In 202 AFL games as senior coach so far, Longmire has played 83 players – and 36 of them have never experienced AFL football under anyone else.
Josh Kennedy has played most games under Longmire at 196, followed by Heath Grundy (186), Nick Smith (182), Dan Hannebery (180), Kieren Jack (179), Luke Parker (179), Jarrad McVeigh (175), Dane Rampe (144), Ted Richards (128) and Sam Reid (126).
The Longmire senior coaching journey began 86 days after his 40th birthday in unlikely fashion – with a draw.
It was a Sunday afternoon, 27 March 2011, against Melbourne at the MCG. The Swans led at each change and by 14 points at three-quarter time but had to be content with a share of the points at 11.18 (84) apiece.
Brad Green had put the Demons two points up with 23 minutes and 46 seconds played in the final term before a Swans rushed behind and, finally, with 29:44 on the clock, a Ryan O’Keefe behind that could have completed a fairytale beginning.
Instead Longmire had to be content with a place in history – he was just the second coach ever to begin his career with a draw. The only person to do so before him was the Brisbane Lions’ Roger Merrett in 1998 after he had replaced John Northey mid-season before handing the job to the aforementioned Leigh Matthews.
O’Keefe (31) topped Sydney’s possession count in Longmire’s first game as senior coach from McVeigh (22), Grundy (21) and Kieren Jack (21). Ben McGlynn and Jude Bolton kicked two goals apiece and in the Brownlow Medal votes Melbourne’s Brent Moloney (2) split O’Keefe (3) and McGlynn (1).
The first player to make his debut under Longmire was South Australian Byron Sumner, who had been drafted from Woodville-West Torrens with pick #54 in the 2009 AFL Draft. It was his only game.
On the same day Sam Reid played his second game, and Andrejs Everitt his first Sydney Swans game after switching from the Western Bulldogs.
Longmire’s coaching journey has taken him to 16 different venues, including Wellington, New Zealand, where the Swans beat St Kilda in 2013. He has coached in every state and territory of Australia except the Northern Territory.
Of course he has coached most games at the SCG – 82 – for a 55-1-26 record.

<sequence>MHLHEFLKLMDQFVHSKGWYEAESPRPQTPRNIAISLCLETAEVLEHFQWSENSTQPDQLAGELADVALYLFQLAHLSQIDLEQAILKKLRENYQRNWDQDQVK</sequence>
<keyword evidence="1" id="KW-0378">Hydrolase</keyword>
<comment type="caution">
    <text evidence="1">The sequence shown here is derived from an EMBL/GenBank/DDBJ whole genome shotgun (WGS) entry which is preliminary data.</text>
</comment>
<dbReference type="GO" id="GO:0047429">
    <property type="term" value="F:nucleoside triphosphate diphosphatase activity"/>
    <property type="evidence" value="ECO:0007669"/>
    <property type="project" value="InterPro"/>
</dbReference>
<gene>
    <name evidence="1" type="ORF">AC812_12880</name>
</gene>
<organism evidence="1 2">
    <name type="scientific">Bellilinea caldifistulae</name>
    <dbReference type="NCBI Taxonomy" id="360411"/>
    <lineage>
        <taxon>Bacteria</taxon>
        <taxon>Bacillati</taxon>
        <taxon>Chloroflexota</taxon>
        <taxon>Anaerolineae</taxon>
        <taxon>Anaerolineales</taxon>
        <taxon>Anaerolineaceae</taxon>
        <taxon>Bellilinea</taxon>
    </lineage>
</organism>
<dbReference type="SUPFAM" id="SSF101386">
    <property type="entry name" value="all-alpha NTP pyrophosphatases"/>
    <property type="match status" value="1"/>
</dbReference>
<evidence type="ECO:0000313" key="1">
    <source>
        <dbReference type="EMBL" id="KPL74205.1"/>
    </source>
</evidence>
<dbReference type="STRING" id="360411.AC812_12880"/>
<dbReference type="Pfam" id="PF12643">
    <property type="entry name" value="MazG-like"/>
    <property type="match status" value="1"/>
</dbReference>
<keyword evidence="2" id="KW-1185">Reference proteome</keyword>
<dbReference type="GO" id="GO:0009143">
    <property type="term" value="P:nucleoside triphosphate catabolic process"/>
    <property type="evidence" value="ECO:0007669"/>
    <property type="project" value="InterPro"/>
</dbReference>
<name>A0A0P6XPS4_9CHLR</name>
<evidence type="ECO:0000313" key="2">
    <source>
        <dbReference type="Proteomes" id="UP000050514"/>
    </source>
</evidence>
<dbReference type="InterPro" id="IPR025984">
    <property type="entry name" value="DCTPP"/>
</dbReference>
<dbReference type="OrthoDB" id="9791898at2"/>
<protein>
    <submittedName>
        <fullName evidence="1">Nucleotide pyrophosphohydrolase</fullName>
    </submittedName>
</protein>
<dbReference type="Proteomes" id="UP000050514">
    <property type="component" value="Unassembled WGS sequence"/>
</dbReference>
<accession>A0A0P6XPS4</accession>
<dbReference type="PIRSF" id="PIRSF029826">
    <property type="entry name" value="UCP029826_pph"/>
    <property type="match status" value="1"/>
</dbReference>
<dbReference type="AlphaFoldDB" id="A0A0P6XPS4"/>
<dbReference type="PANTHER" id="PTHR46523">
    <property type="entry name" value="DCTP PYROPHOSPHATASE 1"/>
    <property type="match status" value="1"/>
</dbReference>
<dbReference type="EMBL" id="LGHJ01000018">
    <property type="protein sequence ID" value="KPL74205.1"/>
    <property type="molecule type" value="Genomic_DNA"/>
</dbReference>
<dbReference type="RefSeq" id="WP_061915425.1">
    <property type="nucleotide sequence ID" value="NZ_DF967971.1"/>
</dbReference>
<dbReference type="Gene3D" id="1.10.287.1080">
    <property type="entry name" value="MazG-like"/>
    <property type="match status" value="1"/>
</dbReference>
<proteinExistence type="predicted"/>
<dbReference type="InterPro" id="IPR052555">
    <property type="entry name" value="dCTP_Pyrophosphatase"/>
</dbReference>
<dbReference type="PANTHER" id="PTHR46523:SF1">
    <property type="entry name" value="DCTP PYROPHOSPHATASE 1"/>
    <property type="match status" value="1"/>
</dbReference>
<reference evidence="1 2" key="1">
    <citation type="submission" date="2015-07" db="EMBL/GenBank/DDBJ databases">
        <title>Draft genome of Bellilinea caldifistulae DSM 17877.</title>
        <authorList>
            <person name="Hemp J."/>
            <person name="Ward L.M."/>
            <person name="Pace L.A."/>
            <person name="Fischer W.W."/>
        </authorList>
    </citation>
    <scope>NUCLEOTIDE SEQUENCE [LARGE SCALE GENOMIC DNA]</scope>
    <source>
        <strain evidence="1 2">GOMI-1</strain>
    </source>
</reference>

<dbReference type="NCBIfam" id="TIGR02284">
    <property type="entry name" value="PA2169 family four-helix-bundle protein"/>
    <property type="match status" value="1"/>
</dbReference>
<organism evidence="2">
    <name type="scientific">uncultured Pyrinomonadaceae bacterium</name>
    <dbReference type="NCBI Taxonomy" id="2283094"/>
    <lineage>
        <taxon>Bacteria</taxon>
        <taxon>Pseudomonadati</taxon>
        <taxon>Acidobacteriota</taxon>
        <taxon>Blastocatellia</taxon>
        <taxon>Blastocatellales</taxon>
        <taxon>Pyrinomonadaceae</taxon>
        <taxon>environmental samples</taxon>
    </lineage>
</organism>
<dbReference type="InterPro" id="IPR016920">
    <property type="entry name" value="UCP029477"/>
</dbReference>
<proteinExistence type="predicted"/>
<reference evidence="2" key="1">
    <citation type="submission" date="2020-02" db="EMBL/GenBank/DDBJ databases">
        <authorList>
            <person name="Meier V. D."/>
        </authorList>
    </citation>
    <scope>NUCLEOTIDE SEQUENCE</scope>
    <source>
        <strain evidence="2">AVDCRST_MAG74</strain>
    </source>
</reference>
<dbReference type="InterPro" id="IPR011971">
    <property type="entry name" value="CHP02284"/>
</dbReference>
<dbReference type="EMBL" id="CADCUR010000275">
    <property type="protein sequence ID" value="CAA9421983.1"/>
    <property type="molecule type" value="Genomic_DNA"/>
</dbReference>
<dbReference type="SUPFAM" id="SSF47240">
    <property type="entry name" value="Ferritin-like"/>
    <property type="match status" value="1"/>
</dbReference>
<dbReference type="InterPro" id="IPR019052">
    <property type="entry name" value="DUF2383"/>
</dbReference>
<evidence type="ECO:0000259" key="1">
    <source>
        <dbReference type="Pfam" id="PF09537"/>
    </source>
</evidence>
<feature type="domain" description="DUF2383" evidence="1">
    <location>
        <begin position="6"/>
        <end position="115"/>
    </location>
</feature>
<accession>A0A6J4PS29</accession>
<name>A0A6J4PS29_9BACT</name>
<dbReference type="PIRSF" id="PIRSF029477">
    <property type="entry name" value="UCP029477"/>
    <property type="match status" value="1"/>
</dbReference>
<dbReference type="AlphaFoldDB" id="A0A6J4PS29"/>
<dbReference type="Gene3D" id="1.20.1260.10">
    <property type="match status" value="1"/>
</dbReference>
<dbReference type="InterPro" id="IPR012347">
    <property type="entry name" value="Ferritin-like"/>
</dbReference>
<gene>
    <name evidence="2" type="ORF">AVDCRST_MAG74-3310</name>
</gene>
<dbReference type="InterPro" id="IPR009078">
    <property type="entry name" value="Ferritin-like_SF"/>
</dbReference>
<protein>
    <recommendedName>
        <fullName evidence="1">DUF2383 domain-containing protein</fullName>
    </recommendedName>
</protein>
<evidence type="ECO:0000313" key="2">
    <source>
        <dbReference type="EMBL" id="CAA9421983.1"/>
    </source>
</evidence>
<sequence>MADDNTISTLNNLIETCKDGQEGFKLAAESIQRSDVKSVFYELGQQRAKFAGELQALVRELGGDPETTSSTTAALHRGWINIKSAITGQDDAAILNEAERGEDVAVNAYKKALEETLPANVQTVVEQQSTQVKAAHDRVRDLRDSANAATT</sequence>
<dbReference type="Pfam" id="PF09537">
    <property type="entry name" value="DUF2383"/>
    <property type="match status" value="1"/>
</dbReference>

Next on this list are the MCG (26 games), Marvel Stadium (25) and Stadium Australia (21). Then comes Subiaco in Perth (10), Kardinia Park in Geelong (7), Football Park in South Australia (5), the Gabba in Brisbane (5), Metricon Stadium on the Gold Coast (5), Sydney Showgrounds (5), Adelaide Oval (5), Hobart’s Bellerive Oval (2), York Park in Launceston (1) and Manuka Oval in Canberra (1).
Particularly impressive is his away record against Geelong. He’s 4-3 at a venue where the Cats have been next to invincible over the past decade.
Significantly too, he is unbeaten in Queensland at 10-0, is 9-1 in South Australia and is unbeaten in Tasmania at 3-0.
Swans fans will be desperately hoping Longmire’s perfect record in the Sunshine State is intact Saturday night.
Trivia question: If Josh Kennedy, Heath Grundy, Nick Smith, Dan Hannebery, Kieren Jack, Luke Parker, Jarrad McVeigh, Dane Rampe, Ted Richards and Sam Reid head the games played list under Longmire, can you name the other 73 in any sort of order?
They are Jake Lloyd (121), Lance Franklin (113), Harry Cunningham (110), Lewis Jetta (107), Rhyce Shaw (98), Craig Bird (97), Gary Rohan (97), Adam Goodes (96), Isaac Heeney (86), Nick Malceski (84), Mike Pyke (84), Zak Jones (79), George Hewett (77), Ryan O’Keefe (77), Kurt Tippett (74), Jude Bolton (68), Tom Papley (66), Tom Mitchell (65), Callum Sinclair (64), Jeremy Laidler (61), Callum Mills (61), Shane Mumford (58), Dean Towers (57), Martin Mattner (55), Alex Johnson (47), Lewis Roberts-Thomson (46), Andrejs Everitt (43), Will Hayward (43), Ollie Florent (38), Aliir Aliir (34), Nic Newman (31), Jesse White (31), Brandon Jack (28), Sam Naismith (28), Harry Marsh (25), Dan Robinson (25), Lewis Melican (23), Ben Ronke (23), Tadhg Kennelly (19), Tom McCartin (19), Tony Armstrong (15), Tom Derickx (13), Robbie Fox (13), Jed Lamb (12), Mitch Morton (12), Toby Nankervis (12), Xavier Richards (12), Mark Seaby (12), Trent Dennis-Lane (11), Jordan Dawson (10), James Rose (9), Paul Bevan (7), Shane Biggs (6), Jordan Foote (6), Matthew Spanger (6), Nick Blakey (5), Tommy Walsh (5), Ryan Clarke (4), Colin O’Riordan (4), Jackson Thurlow (4), Brett Meredith (3), Jarred Moore (3), Nathan Gordon (2), Lewis Johnston (2), James Rowbottom (2), Ryley Stoddart (2), Darcy Cameron (1), Jack Hiscox (1), Justin McInerney (1), Tim Membrey (1), Byron Sumner (1), Michael Talia (1).